Strict adherence to the Mental Health Act, is it necessary? Strict adherence to the Mental Health Act, is it necessary?

Strict adherence to the Mental Health Act, is it necessary?

23 November 2017 | Health Sector

The Supreme Court of the ACT has determined that the defendant's failure to have the plaintiff assessed in accordance with the Mental Health (Treatment & Care) Act 1994 (ACT) was a breach of its duty as the entity responsible for the management of the hospital, and was causative of the injuries suffered by the plaintiff.

In Issue

  • Whether the failure to adhere to the Mental Health (Treatment & Care) Act 1994 (ACT) constitutes a breach of duty of care.
  • Whether there was a causal connection between the breach and the damage.
  • Whether the standard of care provided to the plaintiff was consistent with widely accepted peer professional opinion.

The Background

The plaintiff was taken to the emergency department of Canberra Hospital in the early hours of 12 September 2007 following an attempt to commit suicide.

Some hours later, the plaintiff fled the ward into a multi-level car park. He was located and subsequently chased by a security guard resulting in the plaintiff jumping from the car park onto the ground.

The fall resulted in the plaintiff sustaining fractures to both his feet and ankles.

The Decision

The finding of the court turned on the relevant expert evidence of the parties and whether the actions of the defendant were considered to be widely accepted competent professional practice in Australia. Of importance was the determination as to whether the plaintiff had been adequately assessed pursuant to the Mental Health (Treatment and Care) Act 1994 (ACT) (the Act).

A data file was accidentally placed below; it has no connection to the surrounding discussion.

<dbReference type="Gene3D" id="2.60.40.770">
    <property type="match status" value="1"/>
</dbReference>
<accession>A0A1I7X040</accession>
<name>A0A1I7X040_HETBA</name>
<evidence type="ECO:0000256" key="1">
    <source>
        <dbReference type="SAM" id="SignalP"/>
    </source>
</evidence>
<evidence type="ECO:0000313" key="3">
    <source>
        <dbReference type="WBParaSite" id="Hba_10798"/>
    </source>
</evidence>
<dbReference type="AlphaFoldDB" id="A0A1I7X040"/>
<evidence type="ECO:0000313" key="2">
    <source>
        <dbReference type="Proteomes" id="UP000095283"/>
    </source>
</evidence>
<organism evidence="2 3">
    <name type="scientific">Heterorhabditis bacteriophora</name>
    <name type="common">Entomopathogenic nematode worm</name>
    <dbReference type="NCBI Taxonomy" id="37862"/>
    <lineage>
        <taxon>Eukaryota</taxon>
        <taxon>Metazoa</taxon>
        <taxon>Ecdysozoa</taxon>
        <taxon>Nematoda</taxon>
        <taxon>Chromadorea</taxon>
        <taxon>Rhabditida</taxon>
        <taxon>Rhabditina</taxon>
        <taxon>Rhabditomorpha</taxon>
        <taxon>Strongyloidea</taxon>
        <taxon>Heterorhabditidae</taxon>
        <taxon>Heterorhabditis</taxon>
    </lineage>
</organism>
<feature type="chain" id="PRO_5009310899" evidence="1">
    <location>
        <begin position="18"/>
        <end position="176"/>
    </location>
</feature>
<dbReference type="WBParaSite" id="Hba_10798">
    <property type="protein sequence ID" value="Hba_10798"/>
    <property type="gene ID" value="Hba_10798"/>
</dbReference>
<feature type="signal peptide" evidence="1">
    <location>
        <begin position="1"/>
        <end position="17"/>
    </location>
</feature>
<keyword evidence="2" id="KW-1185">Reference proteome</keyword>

Ultimately the court accepted the evidence of the plaintiff’s expert, Dr Raftos, who considered that had the plaintiff received a properly conducted mental health assessment within four hours of his arrival at the Hospital (as required under section 40 of the Act), it would have resulted in an order for involuntary detention under section 41 of the Act.

Further, had that occurred, it was considered probable that the plaintiff would not have been able to abscond and would not have sustained the claimed injuries.

The court deemed that there was a failure by the defendant to respond adequately to the knowledge that the plaintiff was delusional and prone to self-harm, in part evidenced by its failure to have the plaintiff assessed by a medical practitioner within the four hour timeframe and the consequent failure to obtain authorisation for involuntary detention under the Act.

On the basis of the evidence of Dr Raftos, the court was satisfied that a competent authority in charge of management of the plaintiff in 2007 would have complied with the requirement of the Act. As such, the court was satisfied that there was a breach of duty of care. The court deemed that there was a sufficient causal nexus between the breach of duty and the damage sustained by the plaintiff to found an action in negligence.

The plaintiff was awarded $130,440.10 in damages including an award of $95,000 for general damages.

Implications for you

This case reaffirms the obligations of medical authorities to adhere to legislative requirements and that a failure to do so will leave them potentially exposed to an action in negligence. Further, the case is a timely reminder to authorities to ensure employees are aware of their obligations pursuant to the various Acts.

LC by his litigation Guardian KS v Australian Capital Territory [2017] ACTSC 324

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Chris Evans

Chris Evans

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